Have you thought about your greenhouse watering strategy lately?
Watering is such a basic task for greenhouse growers that the mode of operation may be “This is how we’ve always done it.” Consider thinking about that strategy to improve production quality and save money.
Lately, especially in smaller, less-automated greenhouses, I’ve seen a lot of overwatered crops. It seems that many commercial greenhouses use a water management approach of “When in doubt, water!”
Excessively saturated media may lead to development of root rot pathogens like Pythium species (i.e., potential crop loss), use unnecessary amounts of water (is that your money running down the drain?), and can lead to off-site nutrient runoff (environmental concerns?). According to Michigan State University Extension, watering only when needed has the potential to save labor costs and time, reduce crop loss due to root rot pathogens, improve the post-production survival or quality of many floriculture crops, and reduce water use and potential off-site nutrient runoff.
The optimum time between irrigation events can vary from grower to grower, depending on a variety of variables. These include the growing environment such as light levels (sunny or cloudy) and air temperature; properties of the media, like if it is well drained or not; and the species grown, for example some can tolerate very dry conditions, while others may not. There are four main methods of determining when to water greenhouse crops: evaluation of plant appearance, weight or gravimetric determinations, timed application, and other instrumentations.
One method of timing an irrigation event is to apply the water just before the earliest symptoms of water stress occur in a particular crop. Depending on the uniformity of drying of plants on the bench, it is possible that allowing a few, say 5 percent, of the plants that dry the fastest to wilt resulting in an acceptable indicator of when to irrigate the majority of the crop (Photo 1).In addition, some plant leaves appear to change color just slightly upon first moisture stress. This is a result of the decreasing volume of water in the leaf cells whereby the cells are slightly shrinking, which impacts how light is reflected on the leaf.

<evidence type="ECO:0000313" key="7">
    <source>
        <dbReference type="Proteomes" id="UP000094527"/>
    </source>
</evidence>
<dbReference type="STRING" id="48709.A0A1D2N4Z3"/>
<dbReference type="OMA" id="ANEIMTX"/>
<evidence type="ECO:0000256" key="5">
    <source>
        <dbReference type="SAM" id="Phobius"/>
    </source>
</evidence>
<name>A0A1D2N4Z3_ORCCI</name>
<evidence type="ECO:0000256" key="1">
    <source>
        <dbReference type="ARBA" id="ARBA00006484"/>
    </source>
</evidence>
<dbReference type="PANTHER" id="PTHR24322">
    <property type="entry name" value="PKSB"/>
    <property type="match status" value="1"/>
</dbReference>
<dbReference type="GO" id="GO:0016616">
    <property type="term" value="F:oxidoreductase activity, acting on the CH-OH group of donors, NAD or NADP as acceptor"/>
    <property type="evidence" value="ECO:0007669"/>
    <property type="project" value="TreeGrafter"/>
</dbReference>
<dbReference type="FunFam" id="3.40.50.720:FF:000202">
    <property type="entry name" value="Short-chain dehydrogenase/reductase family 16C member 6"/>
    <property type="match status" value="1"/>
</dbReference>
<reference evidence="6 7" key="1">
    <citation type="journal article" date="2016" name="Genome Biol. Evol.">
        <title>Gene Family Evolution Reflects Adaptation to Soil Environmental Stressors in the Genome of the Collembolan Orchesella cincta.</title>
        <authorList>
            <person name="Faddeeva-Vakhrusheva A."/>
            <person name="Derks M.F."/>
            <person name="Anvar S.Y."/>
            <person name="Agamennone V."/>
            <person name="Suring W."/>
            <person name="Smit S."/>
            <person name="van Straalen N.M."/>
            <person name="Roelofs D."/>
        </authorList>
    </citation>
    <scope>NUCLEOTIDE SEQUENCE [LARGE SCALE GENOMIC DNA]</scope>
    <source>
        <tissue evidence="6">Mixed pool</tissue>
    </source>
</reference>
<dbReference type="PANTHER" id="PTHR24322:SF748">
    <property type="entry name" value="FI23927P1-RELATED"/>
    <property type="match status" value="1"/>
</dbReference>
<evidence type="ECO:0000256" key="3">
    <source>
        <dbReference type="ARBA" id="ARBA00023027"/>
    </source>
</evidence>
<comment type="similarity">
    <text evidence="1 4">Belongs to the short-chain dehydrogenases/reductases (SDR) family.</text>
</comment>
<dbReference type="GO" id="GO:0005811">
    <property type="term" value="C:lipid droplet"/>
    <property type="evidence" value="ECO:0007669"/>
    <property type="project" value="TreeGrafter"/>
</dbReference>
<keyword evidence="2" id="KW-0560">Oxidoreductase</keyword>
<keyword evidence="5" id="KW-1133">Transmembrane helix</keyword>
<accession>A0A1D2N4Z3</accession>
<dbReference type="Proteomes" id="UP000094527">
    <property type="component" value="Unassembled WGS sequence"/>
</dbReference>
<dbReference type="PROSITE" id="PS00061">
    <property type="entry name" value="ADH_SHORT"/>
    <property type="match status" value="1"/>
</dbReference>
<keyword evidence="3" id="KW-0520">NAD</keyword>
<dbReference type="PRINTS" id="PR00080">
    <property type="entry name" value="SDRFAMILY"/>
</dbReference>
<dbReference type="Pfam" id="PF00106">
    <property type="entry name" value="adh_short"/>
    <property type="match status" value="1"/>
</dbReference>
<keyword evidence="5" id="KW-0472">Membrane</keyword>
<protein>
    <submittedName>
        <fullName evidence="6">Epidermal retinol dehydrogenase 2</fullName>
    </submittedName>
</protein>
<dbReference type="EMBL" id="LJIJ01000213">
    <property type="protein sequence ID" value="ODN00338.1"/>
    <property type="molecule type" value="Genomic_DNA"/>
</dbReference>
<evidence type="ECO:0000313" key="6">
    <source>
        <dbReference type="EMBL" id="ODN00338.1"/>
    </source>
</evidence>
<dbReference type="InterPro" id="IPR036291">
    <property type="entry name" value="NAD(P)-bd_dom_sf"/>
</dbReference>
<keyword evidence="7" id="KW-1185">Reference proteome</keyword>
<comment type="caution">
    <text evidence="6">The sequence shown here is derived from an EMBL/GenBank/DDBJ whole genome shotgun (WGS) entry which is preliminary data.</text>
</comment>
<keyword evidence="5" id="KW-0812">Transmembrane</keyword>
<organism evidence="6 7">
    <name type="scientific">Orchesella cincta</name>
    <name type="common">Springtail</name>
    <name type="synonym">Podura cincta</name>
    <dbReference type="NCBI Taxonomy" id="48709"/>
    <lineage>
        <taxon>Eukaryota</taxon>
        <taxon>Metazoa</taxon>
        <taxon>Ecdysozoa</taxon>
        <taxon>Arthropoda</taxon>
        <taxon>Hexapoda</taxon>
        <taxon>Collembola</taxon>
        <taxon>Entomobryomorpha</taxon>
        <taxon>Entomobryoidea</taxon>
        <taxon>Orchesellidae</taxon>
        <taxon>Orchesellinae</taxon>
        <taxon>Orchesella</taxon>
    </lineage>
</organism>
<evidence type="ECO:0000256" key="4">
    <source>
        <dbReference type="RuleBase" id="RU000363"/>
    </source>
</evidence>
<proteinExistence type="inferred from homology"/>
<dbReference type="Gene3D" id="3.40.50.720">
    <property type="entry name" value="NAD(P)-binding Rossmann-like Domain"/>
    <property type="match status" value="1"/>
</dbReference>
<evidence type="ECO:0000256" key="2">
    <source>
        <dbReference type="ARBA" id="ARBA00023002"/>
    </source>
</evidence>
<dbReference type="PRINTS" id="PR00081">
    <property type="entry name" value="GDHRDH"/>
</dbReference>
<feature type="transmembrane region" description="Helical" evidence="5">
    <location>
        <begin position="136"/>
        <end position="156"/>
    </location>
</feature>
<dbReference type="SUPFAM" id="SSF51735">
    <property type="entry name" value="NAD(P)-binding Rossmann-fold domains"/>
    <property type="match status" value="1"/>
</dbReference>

Using weight or gravimetric methods is perhaps the most common method of determining the need for water. To do this, growers simply check the weight of individual plants or pots. This can be done informally by simply becoming familiar with what a wet and dry medium feels like; pick up the pot and get a ‘”feel’ for the weight (Photo 2). Or, more formally, by taking representative plants off the bench and putting them on a scale. A simple bathroom type scale works well. By checking the weight, a decision can be made to irrigate when a certain amount or percent of the available water is lost. Using a scale can help growers schedule irrigations more efficiently; especially new growers who are worried about letting plants get too dry.
Timed applications are another method of when to apply water. This is when either an automated system or a person hand-waters at preset intervals. It should only be used with grower supervision to prevent waste of water and fertilizer. In addition, irrigating at a preset time interval often does not account for changes in plant development and environmental conditions. Therefore, the intervals may need to be adjusted based on these factors – to either prevent overwatering and the propensity for root rot diseases, or underwatering and stunting growth.
There is a trend towards using automated irrigation systems due to the increased use of environmental control computers, the high cost of labor, the increasing variety of reliable irrigation systems and the need to minimize water use and fertilizer runoff. These automated systems may use a variety of technologies to determine when to water. In addition to just a straight timer, these systems may also contain tensiometers to estimate how available the water in the medium is to plant roots, light sensors to measure light intensity, and thermocouples to measure air temperatures to estimate water needs. Either way, these instrumentations can be attached to a computer which can then control irrigation timing.
Regardless of the watering timing method used, make it a habit to drop plants out of the pot to examine the root system (Photo 3).The roots of plants that have received water too frequently will be long and thin with few root hairs. Those that have not been watered frequently enough will have short, stubby roots and the root hairs may be curled or brown. Although the appearance of healthy roots varies from species to species, in general a healthy root system should have an abundance of straight, white roots with root hairs just behind the growing tips.In addition for overhead irrigation systems, roots that are only in the upper half of the pot may indicate not enough water is applied; in other words, water doesn’t get to bottom of pot.